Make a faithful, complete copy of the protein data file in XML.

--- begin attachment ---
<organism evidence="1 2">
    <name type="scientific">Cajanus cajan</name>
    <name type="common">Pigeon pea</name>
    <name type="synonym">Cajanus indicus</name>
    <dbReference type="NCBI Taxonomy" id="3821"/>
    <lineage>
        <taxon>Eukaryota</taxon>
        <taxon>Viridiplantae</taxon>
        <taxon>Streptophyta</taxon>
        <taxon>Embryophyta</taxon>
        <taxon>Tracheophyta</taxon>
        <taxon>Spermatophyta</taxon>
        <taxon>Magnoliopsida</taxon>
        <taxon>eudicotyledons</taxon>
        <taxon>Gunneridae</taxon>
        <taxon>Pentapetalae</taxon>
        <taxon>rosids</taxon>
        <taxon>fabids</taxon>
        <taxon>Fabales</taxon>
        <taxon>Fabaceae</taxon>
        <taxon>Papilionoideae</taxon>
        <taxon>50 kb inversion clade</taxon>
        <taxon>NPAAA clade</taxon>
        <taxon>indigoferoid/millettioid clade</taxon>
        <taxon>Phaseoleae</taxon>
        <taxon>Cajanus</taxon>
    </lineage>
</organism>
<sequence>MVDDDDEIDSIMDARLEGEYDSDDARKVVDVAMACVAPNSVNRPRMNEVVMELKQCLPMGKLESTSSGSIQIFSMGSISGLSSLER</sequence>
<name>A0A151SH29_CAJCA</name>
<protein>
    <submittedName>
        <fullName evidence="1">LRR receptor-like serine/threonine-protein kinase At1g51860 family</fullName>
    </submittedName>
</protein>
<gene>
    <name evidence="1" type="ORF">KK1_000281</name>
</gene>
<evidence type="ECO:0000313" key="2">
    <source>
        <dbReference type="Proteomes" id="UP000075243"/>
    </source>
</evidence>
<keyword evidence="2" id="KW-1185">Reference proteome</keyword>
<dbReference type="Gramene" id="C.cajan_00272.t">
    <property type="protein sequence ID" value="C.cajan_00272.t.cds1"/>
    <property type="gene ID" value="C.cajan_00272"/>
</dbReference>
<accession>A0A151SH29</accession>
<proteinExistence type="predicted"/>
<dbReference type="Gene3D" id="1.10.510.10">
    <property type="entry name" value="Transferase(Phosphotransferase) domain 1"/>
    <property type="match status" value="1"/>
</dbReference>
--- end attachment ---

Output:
<organism evidence="1 2">
    <name type="scientific">Cajanus cajan</name>
    <name type="common">Pigeon pea</name>
    <name type="synonym">Cajanus indicus</name>
    <dbReference type="NCBI Taxonomy" id="3821"/>
    <lineage>
        <taxon>Eukaryota</taxon>
        <taxon>Viridiplantae</taxon>
        <taxon>Streptophyta</taxon>
        <taxon>Embryophyta</taxon>
        <taxon>Tracheophyta</taxon>
        <taxon>Spermatophyta</taxon>
        <taxon>Magnoliopsida</taxon>
        <taxon>eudicotyledons</taxon>
        <taxon>Gunneridae</taxon>
        <taxon>Pentapetalae</taxon>
        <taxon>rosids</taxon>
        <taxon>fabids</taxon>
        <taxon>Fabales</taxon>
        <taxon>Fabaceae</taxon>
        <taxon>Papilionoideae</taxon>
        <taxon>50 kb inversion clade</taxon>
        <taxon>NPAAA clade</taxon>
        <taxon>indigoferoid/millettioid clade</taxon>
        <taxon>Phaseoleae</taxon>
        <taxon>Cajanus</taxon>
    </lineage>
</organism>
<sequence>MVDDDDEIDSIMDARLEGEYDSDDARKVVDVAMACVAPNSVNRPRMNEVVMELKQCLPMGKLESTSSGSIQIFSMGSISGLSSLER</sequence>
<name>A0A151SH29_CAJCA</name>
<protein>
    <submittedName>
        <fullName evidence="1">LRR receptor-like serine/threonine-protein kinase At1g51860 family</fullName>
    </submittedName>
</protein>
<gene>
    <name evidence="1" type="ORF">KK1_000281</name>
</gene>
<evidence type="ECO:0000313" key="2">
    <source>
        <dbReference type="Proteomes" id="UP000075243"/>
    </source>
</evidence>
<keyword evidence="2" id="KW-1185">Reference proteome</keyword>
<dbReference type="Gramene" id="C.cajan_00272.t">
    <property type="protein sequence ID" value="C.cajan_00272.t.cds1"/>
    <property type="gene ID" value="C.cajan_00272"/>
</dbReference>
<accession>A0A151SH29</accession>
<proteinExistence type="predicted"/>
<dbReference type="Gene3D" id="1.10.510.10">
    <property type="entry name" value="Transferase(Phosphotransferase) domain 1"/>
    <property type="match status" value="1"/>
</dbReference>